This reader, Athena Kifah, isn’t so sure:
“In the weird constitutional language of affirmative action,” writes Garrett Epps in The Atlantic today, “no one is allowed to say what they really mean.”
Past judicial rulings have allowed for a holistic approach in college admissions based on the abstract idea that a diverse learning community is in the interest of all students. But this is not how many people view affirmative action; they see it as compensatory, a necessary step towards erasing systemic and historical disadvantages that have prevented minority individuals—in particular, Black and African-Americans and Native Americans—from achieving the same levels of monetary success as their White counterparts.
But while this idea of atoning for past sins through affirmative action is logical and appealing in theory, its implementation would be problematic. How does one determine which minorities have been systemically or historically disadvantaged? Would this exclude any Black individual who has immigrated to the U.S. since ... when? After slavery? After Jim Crow? After the Civil Rights era? Where do we draw the divide in our timeline to establish who has faced enough generations of discrimination to be owed something by the U.S.? And how would such a lineage, if specified, ever be proven? By this metric, virtually no new immigrants would meet the criteria to be a recipient of affirmative action.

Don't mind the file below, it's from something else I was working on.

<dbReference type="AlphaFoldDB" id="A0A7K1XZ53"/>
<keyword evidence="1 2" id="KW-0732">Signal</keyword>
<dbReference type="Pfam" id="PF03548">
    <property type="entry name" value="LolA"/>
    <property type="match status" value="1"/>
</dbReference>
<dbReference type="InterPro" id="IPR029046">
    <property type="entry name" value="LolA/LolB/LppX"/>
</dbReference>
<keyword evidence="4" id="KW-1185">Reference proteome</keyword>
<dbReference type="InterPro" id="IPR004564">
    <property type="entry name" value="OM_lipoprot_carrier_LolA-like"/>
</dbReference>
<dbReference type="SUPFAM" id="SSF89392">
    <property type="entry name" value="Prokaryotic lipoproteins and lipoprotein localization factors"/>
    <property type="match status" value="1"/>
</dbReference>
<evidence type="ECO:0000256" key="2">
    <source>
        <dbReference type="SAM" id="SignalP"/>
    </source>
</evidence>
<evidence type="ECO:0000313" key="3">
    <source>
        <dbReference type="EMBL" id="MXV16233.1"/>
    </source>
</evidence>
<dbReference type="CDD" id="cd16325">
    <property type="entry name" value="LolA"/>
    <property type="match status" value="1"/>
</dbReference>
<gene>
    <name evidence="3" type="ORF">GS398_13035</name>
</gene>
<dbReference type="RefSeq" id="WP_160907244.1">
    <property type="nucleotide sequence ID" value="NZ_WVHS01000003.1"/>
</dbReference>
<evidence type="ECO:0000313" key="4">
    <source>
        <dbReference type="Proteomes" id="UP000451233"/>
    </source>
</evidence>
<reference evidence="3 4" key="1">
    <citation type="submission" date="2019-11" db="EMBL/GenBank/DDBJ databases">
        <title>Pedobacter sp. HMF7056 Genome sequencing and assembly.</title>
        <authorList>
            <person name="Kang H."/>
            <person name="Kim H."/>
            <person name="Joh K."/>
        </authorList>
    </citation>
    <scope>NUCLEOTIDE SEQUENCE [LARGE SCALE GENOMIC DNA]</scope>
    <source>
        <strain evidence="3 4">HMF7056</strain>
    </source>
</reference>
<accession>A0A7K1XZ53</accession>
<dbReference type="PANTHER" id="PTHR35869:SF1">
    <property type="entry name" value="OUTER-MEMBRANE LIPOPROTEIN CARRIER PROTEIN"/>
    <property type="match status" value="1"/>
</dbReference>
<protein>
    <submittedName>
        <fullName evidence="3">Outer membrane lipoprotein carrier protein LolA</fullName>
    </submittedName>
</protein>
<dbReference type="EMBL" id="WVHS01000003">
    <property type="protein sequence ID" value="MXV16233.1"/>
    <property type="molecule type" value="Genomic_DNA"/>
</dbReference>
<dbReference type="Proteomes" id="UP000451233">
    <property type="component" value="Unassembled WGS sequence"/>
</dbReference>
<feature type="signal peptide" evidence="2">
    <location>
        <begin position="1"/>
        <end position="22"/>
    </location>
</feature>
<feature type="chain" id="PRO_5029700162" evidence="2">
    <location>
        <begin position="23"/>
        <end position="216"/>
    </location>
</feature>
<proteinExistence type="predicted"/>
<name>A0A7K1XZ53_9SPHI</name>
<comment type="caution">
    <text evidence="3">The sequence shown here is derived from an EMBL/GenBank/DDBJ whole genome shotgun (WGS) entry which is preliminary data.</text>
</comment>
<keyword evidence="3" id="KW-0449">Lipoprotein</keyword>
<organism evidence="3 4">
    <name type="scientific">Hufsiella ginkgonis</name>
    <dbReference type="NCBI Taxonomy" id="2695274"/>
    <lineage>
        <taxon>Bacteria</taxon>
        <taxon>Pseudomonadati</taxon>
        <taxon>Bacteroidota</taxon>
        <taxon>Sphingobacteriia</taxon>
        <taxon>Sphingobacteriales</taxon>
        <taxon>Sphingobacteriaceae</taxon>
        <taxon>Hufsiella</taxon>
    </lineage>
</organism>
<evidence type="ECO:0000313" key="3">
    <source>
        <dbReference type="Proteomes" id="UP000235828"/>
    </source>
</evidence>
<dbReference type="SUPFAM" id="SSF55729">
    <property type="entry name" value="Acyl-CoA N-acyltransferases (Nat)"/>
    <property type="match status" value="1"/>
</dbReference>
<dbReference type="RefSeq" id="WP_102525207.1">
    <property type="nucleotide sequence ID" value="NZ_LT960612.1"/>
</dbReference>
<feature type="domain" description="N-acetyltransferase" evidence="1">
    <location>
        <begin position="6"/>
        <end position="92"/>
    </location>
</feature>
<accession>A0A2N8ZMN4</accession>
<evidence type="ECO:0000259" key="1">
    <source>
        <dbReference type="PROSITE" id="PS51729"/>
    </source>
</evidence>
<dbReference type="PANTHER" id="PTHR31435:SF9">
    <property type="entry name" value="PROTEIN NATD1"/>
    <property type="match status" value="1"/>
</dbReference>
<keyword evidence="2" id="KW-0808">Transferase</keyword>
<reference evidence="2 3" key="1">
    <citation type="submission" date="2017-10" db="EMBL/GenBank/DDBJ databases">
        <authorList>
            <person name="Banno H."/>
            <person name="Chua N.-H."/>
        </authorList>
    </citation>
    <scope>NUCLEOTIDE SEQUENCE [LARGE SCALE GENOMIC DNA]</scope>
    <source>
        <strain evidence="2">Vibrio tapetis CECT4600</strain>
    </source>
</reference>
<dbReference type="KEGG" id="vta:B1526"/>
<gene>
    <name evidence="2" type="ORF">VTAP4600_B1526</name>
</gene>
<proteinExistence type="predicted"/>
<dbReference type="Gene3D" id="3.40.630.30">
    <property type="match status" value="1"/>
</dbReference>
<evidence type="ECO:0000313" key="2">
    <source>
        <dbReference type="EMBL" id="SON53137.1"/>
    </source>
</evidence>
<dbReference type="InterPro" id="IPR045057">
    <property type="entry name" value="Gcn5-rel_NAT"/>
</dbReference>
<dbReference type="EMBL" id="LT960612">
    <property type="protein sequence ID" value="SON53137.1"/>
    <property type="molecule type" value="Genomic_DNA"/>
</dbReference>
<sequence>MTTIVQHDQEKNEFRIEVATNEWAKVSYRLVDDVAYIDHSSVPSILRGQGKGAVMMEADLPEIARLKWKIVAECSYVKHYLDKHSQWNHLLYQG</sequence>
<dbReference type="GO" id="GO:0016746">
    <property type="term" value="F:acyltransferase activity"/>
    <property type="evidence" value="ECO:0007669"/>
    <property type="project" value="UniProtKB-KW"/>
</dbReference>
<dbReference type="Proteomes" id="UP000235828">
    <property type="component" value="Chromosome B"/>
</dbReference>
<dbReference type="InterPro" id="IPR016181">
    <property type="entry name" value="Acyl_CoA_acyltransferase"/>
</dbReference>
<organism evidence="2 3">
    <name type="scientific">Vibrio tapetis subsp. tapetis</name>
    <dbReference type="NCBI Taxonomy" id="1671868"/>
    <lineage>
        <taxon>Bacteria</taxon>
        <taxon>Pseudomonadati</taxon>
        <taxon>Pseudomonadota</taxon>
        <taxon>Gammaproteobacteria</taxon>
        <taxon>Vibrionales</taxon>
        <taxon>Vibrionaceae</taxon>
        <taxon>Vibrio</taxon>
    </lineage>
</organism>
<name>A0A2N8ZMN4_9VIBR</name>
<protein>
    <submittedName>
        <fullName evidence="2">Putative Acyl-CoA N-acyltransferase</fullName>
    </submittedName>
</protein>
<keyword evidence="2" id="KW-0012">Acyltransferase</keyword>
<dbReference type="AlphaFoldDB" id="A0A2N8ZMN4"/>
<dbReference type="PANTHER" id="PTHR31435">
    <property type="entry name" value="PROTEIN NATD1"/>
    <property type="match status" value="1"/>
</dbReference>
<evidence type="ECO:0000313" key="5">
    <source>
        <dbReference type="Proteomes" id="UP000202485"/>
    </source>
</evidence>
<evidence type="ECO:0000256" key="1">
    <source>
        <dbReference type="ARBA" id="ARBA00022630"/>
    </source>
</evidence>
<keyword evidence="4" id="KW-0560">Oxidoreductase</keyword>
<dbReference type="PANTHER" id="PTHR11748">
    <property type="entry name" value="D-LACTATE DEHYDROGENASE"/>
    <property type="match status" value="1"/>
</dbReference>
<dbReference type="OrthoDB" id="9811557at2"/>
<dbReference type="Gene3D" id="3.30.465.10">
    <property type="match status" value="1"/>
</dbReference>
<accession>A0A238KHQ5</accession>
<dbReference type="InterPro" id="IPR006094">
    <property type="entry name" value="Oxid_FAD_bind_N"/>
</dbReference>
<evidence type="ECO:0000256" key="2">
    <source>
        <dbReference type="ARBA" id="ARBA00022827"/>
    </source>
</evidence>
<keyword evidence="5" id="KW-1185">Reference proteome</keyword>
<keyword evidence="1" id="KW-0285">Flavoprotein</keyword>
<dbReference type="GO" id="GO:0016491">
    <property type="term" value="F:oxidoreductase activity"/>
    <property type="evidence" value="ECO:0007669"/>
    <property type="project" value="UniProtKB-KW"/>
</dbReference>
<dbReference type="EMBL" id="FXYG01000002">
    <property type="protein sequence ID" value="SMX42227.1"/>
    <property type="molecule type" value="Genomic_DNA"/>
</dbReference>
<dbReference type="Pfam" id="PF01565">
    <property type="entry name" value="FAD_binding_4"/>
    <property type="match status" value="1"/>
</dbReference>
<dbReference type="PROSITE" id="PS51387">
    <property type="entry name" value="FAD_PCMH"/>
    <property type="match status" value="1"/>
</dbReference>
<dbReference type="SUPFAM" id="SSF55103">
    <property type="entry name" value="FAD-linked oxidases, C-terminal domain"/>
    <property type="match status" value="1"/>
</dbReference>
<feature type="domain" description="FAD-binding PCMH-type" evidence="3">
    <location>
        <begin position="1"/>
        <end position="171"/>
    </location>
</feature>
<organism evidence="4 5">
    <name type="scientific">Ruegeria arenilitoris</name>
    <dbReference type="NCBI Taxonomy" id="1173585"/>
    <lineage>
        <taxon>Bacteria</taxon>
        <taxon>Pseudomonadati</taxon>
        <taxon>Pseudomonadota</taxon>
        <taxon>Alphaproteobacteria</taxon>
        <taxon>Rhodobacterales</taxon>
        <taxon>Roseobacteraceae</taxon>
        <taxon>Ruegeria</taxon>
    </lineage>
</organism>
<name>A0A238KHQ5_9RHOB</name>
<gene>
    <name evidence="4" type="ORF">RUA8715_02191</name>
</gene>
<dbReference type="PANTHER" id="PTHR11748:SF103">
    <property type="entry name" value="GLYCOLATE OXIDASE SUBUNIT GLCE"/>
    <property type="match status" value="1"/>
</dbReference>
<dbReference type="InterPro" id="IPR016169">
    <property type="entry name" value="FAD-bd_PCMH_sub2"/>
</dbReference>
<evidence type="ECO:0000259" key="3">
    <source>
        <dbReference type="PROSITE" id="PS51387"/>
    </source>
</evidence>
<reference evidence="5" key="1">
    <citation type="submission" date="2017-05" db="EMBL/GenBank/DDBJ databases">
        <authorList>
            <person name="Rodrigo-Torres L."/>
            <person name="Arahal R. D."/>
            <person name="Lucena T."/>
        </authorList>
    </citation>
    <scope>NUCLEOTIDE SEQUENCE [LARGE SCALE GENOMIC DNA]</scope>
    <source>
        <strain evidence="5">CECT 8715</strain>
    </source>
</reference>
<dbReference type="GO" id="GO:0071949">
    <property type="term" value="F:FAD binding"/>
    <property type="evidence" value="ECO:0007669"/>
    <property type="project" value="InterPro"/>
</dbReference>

I agree, as I venture most would, that increasing the range of perspectives within any learning space is beneficial to learning. But what does that mean? How is that being achieved? Is the highest metric of “diversity” strictly racial? Experiences within race can be extremely varied, in both White and non-White communities. There are ranges of privilege, wealth, and educational attainment within each community, metrics that also contribute significantly to what “diversity” a student might bring to the table.
I believe it is also worth noting, particularly in this political climate, that Middle Eastern and North African people are all census designated as White.